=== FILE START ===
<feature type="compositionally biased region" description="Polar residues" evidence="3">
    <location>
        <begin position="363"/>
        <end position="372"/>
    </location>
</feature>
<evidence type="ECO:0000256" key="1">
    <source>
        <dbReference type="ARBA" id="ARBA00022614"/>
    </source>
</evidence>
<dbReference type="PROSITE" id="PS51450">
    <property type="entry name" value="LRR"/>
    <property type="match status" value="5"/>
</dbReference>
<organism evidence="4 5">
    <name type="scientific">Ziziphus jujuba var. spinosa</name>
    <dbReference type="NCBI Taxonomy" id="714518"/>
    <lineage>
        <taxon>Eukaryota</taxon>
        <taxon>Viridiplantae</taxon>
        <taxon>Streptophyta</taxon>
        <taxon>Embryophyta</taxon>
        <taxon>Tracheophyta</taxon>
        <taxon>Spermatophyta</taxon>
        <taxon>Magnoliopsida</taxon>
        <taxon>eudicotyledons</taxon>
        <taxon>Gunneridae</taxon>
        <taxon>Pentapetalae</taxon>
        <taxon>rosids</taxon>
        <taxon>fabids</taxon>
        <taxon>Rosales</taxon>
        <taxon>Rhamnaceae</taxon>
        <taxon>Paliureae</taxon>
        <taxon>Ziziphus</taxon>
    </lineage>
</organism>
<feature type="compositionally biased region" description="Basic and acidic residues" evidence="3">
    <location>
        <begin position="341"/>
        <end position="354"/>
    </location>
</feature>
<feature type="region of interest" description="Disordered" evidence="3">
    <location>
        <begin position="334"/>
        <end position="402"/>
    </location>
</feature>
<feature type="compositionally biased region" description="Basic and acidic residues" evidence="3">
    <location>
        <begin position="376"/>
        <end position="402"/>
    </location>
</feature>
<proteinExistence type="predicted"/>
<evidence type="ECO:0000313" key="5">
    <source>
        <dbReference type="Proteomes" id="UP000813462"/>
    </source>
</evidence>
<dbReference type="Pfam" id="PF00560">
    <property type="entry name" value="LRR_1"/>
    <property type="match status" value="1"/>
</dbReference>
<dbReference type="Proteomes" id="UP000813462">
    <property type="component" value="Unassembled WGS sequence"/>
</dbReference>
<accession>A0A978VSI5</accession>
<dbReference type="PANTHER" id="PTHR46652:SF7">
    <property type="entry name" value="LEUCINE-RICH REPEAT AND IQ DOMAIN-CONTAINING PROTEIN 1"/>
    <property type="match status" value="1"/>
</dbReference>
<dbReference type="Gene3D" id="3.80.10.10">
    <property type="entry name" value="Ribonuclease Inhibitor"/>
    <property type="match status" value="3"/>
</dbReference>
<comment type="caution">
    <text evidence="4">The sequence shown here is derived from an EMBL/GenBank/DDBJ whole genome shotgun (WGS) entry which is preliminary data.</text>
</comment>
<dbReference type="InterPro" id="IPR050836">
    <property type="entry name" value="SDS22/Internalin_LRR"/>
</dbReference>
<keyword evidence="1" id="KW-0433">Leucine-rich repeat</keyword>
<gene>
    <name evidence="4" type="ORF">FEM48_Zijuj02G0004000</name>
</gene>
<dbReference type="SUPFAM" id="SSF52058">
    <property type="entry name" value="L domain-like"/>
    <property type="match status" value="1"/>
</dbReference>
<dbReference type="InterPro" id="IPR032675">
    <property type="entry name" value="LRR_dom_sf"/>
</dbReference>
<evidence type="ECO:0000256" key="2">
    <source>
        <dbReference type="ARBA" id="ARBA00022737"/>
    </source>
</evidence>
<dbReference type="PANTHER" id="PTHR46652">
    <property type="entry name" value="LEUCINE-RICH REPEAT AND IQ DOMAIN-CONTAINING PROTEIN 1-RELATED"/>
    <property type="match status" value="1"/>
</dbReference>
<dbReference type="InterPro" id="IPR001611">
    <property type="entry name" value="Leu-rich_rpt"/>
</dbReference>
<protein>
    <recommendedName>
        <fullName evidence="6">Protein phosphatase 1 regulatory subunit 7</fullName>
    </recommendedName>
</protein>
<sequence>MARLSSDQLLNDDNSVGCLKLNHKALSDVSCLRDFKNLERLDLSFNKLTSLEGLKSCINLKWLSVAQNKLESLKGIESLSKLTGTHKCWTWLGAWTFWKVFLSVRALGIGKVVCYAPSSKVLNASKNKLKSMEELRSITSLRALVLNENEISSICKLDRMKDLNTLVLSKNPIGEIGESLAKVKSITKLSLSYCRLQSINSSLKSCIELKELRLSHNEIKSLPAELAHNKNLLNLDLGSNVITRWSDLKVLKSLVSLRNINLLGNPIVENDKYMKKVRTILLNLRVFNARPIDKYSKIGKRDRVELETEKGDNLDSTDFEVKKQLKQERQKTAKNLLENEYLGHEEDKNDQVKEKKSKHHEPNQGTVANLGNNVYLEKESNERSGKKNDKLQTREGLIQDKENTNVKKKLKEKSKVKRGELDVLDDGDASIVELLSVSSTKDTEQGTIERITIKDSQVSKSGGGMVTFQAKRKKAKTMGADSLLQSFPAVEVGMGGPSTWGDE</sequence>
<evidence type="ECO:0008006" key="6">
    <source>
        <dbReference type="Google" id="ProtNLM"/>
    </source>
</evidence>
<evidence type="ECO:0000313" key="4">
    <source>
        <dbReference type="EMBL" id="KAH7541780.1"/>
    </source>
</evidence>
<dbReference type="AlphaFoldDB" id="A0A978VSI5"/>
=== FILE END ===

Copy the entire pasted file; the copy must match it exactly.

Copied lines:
<feature type="compositionally biased region" description="Polar residues" evidence="3">
    <location>
        <begin position="363"/>
        <end position="372"/>
    </location>
</feature>
<evidence type="ECO:0000256" key="1">
    <source>
        <dbReference type="ARBA" id="ARBA00022614"/>
    </source>
</evidence>
<dbReference type="PROSITE" id="PS51450">
    <property type="entry name" value="LRR"/>
    <property type="match status" value="5"/>
</dbReference>
<organism evidence="4 5">
    <name type="scientific">Ziziphus jujuba var. spinosa</name>
    <dbReference type="NCBI Taxonomy" id="714518"/>
    <lineage>
        <taxon>Eukaryota</taxon>
        <taxon>Viridiplantae</taxon>
        <taxon>Streptophyta</taxon>
        <taxon>Embryophyta</taxon>
        <taxon>Tracheophyta</taxon>
        <taxon>Spermatophyta</taxon>
        <taxon>Magnoliopsida</taxon>
        <taxon>eudicotyledons</taxon>
        <taxon>Gunneridae</taxon>
        <taxon>Pentapetalae</taxon>
        <taxon>rosids</taxon>
        <taxon>fabids</taxon>
        <taxon>Rosales</taxon>
        <taxon>Rhamnaceae</taxon>
        <taxon>Paliureae</taxon>
        <taxon>Ziziphus</taxon>
    </lineage>
</organism>
<feature type="compositionally biased region" description="Basic and acidic residues" evidence="3">
    <location>
        <begin position="341"/>
        <end position="354"/>
    </location>
</feature>
<feature type="region of interest" description="Disordered" evidence="3">
    <location>
        <begin position="334"/>
        <end position="402"/>
    </location>
</feature>
<feature type="compositionally biased region" description="Basic and acidic residues" evidence="3">
    <location>
        <begin position="376"/>
        <end position="402"/>
    </location>
</feature>
<proteinExistence type="predicted"/>
<evidence type="ECO:0000313" key="5">
    <source>
        <dbReference type="Proteomes" id="UP000813462"/>
    </source>
</evidence>
<dbReference type="Pfam" id="PF00560">
    <property type="entry name" value="LRR_1"/>
    <property type="match status" value="1"/>
</dbReference>
<dbReference type="Proteomes" id="UP000813462">
    <property type="component" value="Unassembled WGS sequence"/>
</dbReference>
<accession>A0A978VSI5</accession>
<dbReference type="PANTHER" id="PTHR46652:SF7">
    <property type="entry name" value="LEUCINE-RICH REPEAT AND IQ DOMAIN-CONTAINING PROTEIN 1"/>
    <property type="match status" value="1"/>
</dbReference>
<dbReference type="Gene3D" id="3.80.10.10">
    <property type="entry name" value="Ribonuclease Inhibitor"/>
    <property type="match status" value="3"/>
</dbReference>
<comment type="caution">
    <text evidence="4">The sequence shown here is derived from an EMBL/GenBank/DDBJ whole genome shotgun (WGS) entry which is preliminary data.</text>
</comment>
<dbReference type="InterPro" id="IPR050836">
    <property type="entry name" value="SDS22/Internalin_LRR"/>
</dbReference>
<keyword evidence="1" id="KW-0433">Leucine-rich repeat</keyword>
<gene>
    <name evidence="4" type="ORF">FEM48_Zijuj02G0004000</name>
</gene>
<dbReference type="SUPFAM" id="SSF52058">
    <property type="entry name" value="L domain-like"/>
    <property type="match status" value="1"/>
</dbReference>
<dbReference type="InterPro" id="IPR032675">
    <property type="entry name" value="LRR_dom_sf"/>
</dbReference>
<evidence type="ECO:0000256" key="2">
    <source>
        <dbReference type="ARBA" id="ARBA00022737"/>
    </source>
</evidence>
<dbReference type="PANTHER" id="PTHR46652">
    <property type="entry name" value="LEUCINE-RICH REPEAT AND IQ DOMAIN-CONTAINING PROTEIN 1-RELATED"/>
    <property type="match status" value="1"/>
</dbReference>
<dbReference type="InterPro" id="IPR001611">
    <property type="entry name" value="Leu-rich_rpt"/>
</dbReference>
<protein>
    <recommendedName>
        <fullName evidence="6">Protein phosphatase 1 regulatory subunit 7</fullName>
    </recommendedName>
</protein>
<sequence>MARLSSDQLLNDDNSVGCLKLNHKALSDVSCLRDFKNLERLDLSFNKLTSLEGLKSCINLKWLSVAQNKLESLKGIESLSKLTGTHKCWTWLGAWTFWKVFLSVRALGIGKVVCYAPSSKVLNASKNKLKSMEELRSITSLRALVLNENEISSICKLDRMKDLNTLVLSKNPIGEIGESLAKVKSITKLSLSYCRLQSINSSLKSCIELKELRLSHNEIKSLPAELAHNKNLLNLDLGSNVITRWSDLKVLKSLVSLRNINLLGNPIVENDKYMKKVRTILLNLRVFNARPIDKYSKIGKRDRVELETEKGDNLDSTDFEVKKQLKQERQKTAKNLLENEYLGHEEDKNDQVKEKKSKHHEPNQGTVANLGNNVYLEKESNERSGKKNDKLQTREGLIQDKENTNVKKKLKEKSKVKRGELDVLDDGDASIVELLSVSSTKDTEQGTIERITIKDSQVSKSGGGMVTFQAKRKKAKTMGADSLLQSFPAVEVGMGGPSTWGDE</sequence>
<evidence type="ECO:0008006" key="6">
    <source>
        <dbReference type="Google" id="ProtNLM"/>
    </source>
</evidence>
<evidence type="ECO:0000313" key="4">
    <source>
        <dbReference type="EMBL" id="KAH7541780.1"/>
    </source>
</evidence>
<dbReference type="AlphaFoldDB" id="A0A978VSI5"/>